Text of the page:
Kendall Jenner, Emily Ratajkowski, Blink-182 and Migos are among the models and musicians being sued by the trustee in the Fyre Festival bankruptcy case.
The series of lawsuits, which were filed Wednesday in the US Bankruptcy Court in New York, are aimed at retrieving as much money as possible for investors of the disastrous Fyre Festival, which had been marketed as a luxury music festival in The Bahamas.
The Wall Street Journal reported that the trustee is seeking hundreds of thousands of dollars which were paid to the various musical acts and models who were scheduled to appear during the April 2017 festival.
Kendall Jenner (left) and Emily Ratajowski (right) are named in lawsuits filed by the Fyre Festival trustee, who is seeking the return of the money they were paid to promote the festival
The trustee also filed lawsuits asking for the return of money paid to performers, including Blink-182 (drummer Travis Barker at left) and Migos (member Offset at right)
The April 2017 Fyre Festival was marketed as a luxury music festival in The Bahamas
Intended headline act, Blink-182, is being sued for the return of $500,000, while Jenner is being asked to give back the $275,000 she received for putting up an Instagram post promoting the festival. Ratajkowski, meanwhile, is being pursued for the $300,000 she received for her Instagram post.
Multiple lawsuits were also filed against the talent agencies who represent other music acts who were scheduled to appear at the festival, according to Variety. They were paid hundreds of thousands of dollars, which were then supposedly distributed to the artists who were set to appear on stage.
The trustee is seeking back the $585,000 paid to CAA, which represents Blink-182, as well as Claptone, Bedouin and Lee Burridge, while ICM is being asked to return $350,000 paid to Lil Yachty, Migos and Rae Sremmurd.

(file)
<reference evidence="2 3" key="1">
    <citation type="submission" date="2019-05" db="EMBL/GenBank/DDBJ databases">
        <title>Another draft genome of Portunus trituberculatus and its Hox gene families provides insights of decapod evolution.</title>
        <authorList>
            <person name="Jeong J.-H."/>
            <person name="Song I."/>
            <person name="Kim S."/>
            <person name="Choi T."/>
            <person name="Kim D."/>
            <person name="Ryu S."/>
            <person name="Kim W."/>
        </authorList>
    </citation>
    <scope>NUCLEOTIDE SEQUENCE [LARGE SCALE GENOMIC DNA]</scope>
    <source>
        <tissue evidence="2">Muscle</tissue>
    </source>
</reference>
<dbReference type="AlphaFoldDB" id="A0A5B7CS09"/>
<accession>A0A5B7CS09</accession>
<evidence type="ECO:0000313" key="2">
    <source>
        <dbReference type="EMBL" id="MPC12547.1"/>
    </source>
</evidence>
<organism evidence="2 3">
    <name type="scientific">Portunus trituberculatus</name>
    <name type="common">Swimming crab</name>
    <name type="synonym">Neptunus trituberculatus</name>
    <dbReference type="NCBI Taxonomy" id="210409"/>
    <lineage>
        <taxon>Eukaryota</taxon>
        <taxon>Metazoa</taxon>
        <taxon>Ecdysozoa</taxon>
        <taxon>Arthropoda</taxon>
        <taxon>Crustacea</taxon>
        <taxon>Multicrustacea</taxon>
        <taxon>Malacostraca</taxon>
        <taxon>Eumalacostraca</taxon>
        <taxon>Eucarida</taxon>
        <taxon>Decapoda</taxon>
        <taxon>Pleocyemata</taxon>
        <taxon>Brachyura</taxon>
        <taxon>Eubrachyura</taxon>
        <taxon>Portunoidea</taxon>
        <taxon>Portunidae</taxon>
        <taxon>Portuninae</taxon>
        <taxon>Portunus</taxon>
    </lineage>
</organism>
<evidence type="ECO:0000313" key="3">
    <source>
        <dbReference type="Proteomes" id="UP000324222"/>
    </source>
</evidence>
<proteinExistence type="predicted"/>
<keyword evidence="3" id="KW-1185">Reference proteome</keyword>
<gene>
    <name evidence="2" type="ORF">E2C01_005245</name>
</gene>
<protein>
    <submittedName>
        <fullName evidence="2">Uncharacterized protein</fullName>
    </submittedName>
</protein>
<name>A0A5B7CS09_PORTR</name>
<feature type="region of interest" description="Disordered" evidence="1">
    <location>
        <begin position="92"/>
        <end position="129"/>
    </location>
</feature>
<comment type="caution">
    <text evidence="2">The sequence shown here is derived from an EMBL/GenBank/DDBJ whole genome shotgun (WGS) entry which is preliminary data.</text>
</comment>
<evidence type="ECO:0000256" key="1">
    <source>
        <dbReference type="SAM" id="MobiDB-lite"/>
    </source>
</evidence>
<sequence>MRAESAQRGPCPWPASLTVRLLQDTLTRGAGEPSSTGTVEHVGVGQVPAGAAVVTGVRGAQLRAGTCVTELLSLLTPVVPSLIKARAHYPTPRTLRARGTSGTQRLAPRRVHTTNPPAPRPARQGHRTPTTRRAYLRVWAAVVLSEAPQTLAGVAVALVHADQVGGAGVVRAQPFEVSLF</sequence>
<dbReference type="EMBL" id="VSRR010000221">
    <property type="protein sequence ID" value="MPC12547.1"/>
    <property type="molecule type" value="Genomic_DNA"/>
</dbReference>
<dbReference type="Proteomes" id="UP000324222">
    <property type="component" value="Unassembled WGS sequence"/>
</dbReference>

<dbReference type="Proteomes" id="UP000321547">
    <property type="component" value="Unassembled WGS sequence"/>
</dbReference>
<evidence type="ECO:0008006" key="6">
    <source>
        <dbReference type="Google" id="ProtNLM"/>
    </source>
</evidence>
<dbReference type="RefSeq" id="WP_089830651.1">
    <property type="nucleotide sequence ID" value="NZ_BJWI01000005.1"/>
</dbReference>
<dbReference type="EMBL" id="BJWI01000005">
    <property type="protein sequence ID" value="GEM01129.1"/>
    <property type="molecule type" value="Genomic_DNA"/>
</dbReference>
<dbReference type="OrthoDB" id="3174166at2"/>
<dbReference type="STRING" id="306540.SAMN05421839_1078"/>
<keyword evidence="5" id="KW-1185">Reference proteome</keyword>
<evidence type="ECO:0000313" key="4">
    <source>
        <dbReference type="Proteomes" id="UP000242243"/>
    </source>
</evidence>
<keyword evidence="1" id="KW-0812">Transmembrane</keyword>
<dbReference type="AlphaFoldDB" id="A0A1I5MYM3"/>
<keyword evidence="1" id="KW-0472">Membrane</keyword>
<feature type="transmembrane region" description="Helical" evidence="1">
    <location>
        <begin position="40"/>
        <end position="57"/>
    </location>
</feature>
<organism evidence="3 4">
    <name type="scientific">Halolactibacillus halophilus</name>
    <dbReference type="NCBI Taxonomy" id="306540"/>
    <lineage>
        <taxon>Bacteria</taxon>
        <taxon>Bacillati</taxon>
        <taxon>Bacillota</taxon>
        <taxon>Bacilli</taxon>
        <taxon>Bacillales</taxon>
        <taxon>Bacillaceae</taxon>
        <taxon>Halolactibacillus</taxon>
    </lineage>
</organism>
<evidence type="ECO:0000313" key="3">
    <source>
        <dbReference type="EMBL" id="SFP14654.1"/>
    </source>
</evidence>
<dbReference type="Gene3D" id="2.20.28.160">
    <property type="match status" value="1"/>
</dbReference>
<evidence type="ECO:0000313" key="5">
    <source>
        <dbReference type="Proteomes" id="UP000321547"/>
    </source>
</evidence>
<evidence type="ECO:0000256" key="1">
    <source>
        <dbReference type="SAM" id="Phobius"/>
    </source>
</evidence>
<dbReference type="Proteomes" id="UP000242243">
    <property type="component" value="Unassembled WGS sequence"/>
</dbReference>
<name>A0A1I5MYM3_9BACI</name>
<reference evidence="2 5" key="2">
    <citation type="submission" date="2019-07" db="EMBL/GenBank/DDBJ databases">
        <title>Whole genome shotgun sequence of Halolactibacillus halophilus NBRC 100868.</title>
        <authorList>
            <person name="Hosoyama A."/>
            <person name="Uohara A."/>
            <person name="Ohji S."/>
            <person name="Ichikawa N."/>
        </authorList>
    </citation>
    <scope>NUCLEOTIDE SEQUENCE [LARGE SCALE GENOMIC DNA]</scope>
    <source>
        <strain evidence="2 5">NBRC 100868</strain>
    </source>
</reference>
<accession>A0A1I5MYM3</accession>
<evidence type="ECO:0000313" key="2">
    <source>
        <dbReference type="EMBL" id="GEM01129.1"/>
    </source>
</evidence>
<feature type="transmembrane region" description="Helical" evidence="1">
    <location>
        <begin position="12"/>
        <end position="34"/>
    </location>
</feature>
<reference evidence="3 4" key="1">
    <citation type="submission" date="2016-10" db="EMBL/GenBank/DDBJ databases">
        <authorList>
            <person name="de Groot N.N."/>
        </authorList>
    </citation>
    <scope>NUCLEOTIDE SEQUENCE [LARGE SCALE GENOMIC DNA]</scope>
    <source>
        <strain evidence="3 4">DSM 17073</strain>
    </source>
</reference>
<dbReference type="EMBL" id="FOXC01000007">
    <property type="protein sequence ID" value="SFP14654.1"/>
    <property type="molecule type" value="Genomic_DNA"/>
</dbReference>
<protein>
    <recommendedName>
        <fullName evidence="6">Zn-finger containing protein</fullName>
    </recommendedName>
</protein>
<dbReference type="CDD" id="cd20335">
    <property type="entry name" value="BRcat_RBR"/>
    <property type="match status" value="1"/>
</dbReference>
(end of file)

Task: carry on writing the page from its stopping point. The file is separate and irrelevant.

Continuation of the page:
UTA, meanwhile, is being sued for the return of $90,000 which was paid to Skepta, while Nue Agency, which represents Pusha T, Desiigner and Tyga, is on the hook for $730,000.
The Fyre Festival was promoted by models and was expected to have a star-studded lineup
The festival was actually a disaster as festival-goers discovered once they arrived at the island
The luxury accommodations they were promised wound up being hastily constructed tents
Festival goers likened the promised luxury festival environment to being at a refugee camp
This was among the food said to have been served to ticket holders at Fyre Festival
Also named in the lawsuits are festival director Yaron Lavi, who is being asked for the return of the $315,000 he was paid.
Additional lawsuits were said to have been filed against vendors that were involved with the festival, including a yacht company, a ticketing company and a catering company.
The lawsuits claims that the money transferred to the music acts and celebrities should be returned because the funds were all part of Fyre Festival organizer Billy McFarland’s plan to defraud festival investors.
McFarland pleaded guilty to fraud charges and is currently serving six years in jail. He has also been ordered by the court to repay more than $26 million in restitution.
The Fyre Festival trustee’s lawsuits also included talent agencies, who were paid hundreds of thousands to be given to performers including Lil Yachty (left) and Pusha-T (right)
The Fyre Festival was promoted by Ja Rule (left) and Billy McFarland (right), seen in 2017
Ja Rule (left) and McFarland (right) are seen here in a behind-the-scenes picture from the Netflix documentary, Fyre
Models Ratajkowski and Jenner were also accused in the lawsuits of having shown a ‘clear lack of good faith’ in the festival because they failed to show that they were remunerated for their Instagram posts and they also neglected to ‘inform their fans and followers that they ultimately decided not to attend the Festival because of problems with the Festival of which they and their agencies were uniquely aware’.
Blink-182 pulled out of the Fyre festival shortly before it started, claiming that the band was concerned about the festival organizers’ ability to meet their production requirement needs, according to NME.
By the time the band tweeted that it had pulled out of the appearance, however, many fans had already arrived on the island.
The trustee is also seeking a return of $14.4 million which had been transferred from the festival company to parent company, Fyre Media. According to the lawsuit, $11million of that sum was transferred to McFarland, who is said to have spent more than $315,600 on personal expenses, such as luxury penthouse hotel bills, dining, entertainment and clothing.
The Fyre Festival was promoted by McFarland and rapper Ja Rule, but went disastrously wrong as the island itself didn’t have the infrastructure to support the partygoers, who were stranded with nowhere to sleep and barely anything to eat.
It was the subject of two documentaries on Hulu and Netflix, which premiered in January 2019.